ANSERIMIMUS (AN-sair-ah-MIME-us)

Period: Late Cretaceous

Order, Suborder, Family: Saurischia, Theropoda, Ornithomimidae

Location: Asia (Mongolia)

Length: 10 feet (3 meters)

All known ornithomimids, or "ostrich dinosaurs," were similar and can be told apart only by minor details. They all have names that end in -mimus (meaning "mimic" or "imitator"). The root of the name comes from the names of birds or other flying creatures. The ornithomimid Anserimimus planinychus, described by Mongolian paleontologist Rinchen Bars-bold in 1988, has the name "goose mimic." Its species name means "flat-clawed," for the flattened claws on its hands. These claws distinguish it from other ornithomimids.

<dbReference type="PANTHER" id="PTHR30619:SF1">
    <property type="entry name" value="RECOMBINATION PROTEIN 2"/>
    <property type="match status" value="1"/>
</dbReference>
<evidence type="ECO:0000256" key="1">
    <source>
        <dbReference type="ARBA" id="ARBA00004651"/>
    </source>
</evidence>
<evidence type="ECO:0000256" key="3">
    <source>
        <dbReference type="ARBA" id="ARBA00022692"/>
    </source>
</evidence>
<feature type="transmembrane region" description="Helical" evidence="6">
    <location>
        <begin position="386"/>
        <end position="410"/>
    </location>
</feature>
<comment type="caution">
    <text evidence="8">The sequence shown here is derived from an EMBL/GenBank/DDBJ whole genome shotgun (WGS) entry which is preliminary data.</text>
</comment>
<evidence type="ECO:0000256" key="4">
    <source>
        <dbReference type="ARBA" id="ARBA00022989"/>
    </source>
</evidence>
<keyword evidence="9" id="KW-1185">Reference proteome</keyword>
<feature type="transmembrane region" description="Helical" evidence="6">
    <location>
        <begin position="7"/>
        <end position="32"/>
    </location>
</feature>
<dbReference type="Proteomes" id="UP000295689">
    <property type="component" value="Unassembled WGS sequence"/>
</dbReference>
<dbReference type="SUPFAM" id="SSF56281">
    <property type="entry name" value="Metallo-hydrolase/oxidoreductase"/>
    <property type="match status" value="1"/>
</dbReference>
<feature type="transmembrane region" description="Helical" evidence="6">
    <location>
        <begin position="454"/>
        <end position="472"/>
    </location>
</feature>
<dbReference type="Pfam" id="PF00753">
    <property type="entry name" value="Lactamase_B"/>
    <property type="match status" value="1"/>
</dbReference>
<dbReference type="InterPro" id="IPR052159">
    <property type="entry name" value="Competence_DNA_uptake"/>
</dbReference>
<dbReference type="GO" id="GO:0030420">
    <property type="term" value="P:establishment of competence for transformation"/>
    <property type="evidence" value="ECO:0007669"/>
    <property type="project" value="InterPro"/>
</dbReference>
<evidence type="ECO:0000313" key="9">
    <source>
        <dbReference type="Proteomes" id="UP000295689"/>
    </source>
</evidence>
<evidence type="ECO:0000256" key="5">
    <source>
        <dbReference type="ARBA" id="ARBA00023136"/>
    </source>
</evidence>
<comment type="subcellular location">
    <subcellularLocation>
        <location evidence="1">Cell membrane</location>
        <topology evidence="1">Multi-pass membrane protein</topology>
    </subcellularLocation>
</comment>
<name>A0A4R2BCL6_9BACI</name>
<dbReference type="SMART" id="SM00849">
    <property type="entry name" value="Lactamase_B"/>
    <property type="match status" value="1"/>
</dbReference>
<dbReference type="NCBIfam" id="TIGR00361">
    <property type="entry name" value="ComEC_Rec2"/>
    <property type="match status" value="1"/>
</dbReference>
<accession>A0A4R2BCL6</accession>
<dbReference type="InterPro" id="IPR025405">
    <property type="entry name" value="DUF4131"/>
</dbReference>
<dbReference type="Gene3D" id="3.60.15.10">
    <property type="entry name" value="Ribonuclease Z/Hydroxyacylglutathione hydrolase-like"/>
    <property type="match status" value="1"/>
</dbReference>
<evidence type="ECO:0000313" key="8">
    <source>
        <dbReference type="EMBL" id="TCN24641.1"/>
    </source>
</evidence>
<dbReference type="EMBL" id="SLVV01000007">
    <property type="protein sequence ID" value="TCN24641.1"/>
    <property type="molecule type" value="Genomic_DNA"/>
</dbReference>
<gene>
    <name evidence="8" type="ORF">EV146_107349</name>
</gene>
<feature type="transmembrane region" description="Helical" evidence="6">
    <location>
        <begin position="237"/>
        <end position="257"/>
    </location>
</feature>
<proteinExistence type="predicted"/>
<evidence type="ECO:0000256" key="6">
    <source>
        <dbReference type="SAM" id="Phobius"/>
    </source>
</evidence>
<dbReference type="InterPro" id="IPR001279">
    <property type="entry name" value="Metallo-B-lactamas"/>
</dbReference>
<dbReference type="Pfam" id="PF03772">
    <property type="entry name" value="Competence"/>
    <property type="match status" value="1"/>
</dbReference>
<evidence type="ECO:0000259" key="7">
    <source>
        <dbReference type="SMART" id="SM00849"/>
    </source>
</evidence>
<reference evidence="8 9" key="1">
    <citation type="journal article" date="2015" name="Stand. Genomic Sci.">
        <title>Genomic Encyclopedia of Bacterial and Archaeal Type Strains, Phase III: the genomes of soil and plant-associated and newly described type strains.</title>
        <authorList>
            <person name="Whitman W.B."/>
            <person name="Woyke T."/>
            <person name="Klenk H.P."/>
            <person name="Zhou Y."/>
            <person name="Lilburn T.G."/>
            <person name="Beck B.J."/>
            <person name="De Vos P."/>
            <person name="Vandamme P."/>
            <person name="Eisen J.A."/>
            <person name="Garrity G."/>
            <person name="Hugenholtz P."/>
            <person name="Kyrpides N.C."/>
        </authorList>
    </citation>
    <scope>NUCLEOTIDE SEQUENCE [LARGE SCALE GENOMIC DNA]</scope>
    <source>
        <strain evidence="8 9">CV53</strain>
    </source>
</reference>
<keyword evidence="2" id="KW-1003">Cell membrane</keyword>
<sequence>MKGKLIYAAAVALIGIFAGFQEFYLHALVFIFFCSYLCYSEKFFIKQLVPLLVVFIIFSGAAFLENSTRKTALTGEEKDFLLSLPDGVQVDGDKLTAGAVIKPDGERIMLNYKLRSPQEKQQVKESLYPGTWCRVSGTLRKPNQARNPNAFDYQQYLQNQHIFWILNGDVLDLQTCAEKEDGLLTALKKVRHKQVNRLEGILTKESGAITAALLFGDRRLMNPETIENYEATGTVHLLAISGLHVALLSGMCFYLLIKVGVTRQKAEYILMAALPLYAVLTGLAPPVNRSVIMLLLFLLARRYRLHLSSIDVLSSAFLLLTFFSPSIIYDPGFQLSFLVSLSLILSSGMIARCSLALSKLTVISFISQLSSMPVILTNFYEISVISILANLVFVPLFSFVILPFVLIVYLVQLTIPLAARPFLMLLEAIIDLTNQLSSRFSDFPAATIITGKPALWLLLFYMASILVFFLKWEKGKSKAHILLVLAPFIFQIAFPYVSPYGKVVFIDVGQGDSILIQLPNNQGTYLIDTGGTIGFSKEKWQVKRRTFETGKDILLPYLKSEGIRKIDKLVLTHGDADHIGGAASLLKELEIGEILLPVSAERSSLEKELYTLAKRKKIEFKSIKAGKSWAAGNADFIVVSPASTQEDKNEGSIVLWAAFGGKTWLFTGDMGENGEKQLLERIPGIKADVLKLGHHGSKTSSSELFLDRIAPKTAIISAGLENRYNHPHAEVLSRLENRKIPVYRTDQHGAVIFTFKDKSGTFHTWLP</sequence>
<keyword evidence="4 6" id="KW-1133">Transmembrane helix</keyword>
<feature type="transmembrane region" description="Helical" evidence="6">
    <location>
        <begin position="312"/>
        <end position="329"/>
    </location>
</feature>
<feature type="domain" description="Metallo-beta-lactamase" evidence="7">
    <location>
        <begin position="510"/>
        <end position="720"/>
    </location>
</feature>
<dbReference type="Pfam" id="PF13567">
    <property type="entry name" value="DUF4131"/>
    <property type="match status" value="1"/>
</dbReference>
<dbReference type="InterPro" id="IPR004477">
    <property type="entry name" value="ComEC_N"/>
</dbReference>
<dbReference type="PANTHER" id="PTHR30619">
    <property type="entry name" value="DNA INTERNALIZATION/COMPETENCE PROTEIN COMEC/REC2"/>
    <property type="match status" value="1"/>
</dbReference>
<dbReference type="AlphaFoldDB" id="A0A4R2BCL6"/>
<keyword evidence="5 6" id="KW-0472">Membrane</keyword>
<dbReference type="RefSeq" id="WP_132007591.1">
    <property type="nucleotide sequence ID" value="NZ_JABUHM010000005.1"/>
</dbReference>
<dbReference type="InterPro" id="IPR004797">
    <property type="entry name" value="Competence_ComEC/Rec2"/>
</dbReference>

Anserimimus is known from a single headless partial skeleton; mainly the arms and feet were preserved. This skeleton was found in the Nemegt Formation of Bugeen-Tsav, Mongolia. It had more powerful front limbs than other ornithomimids. The three-fingered hands, like those of most other ornithomimids, could weakly grasp objects. The arms, hands, and spade-like finger claws seem built for rooting through loosely packed soil or plant matter-possibly for finding nests of dinosaur eggs.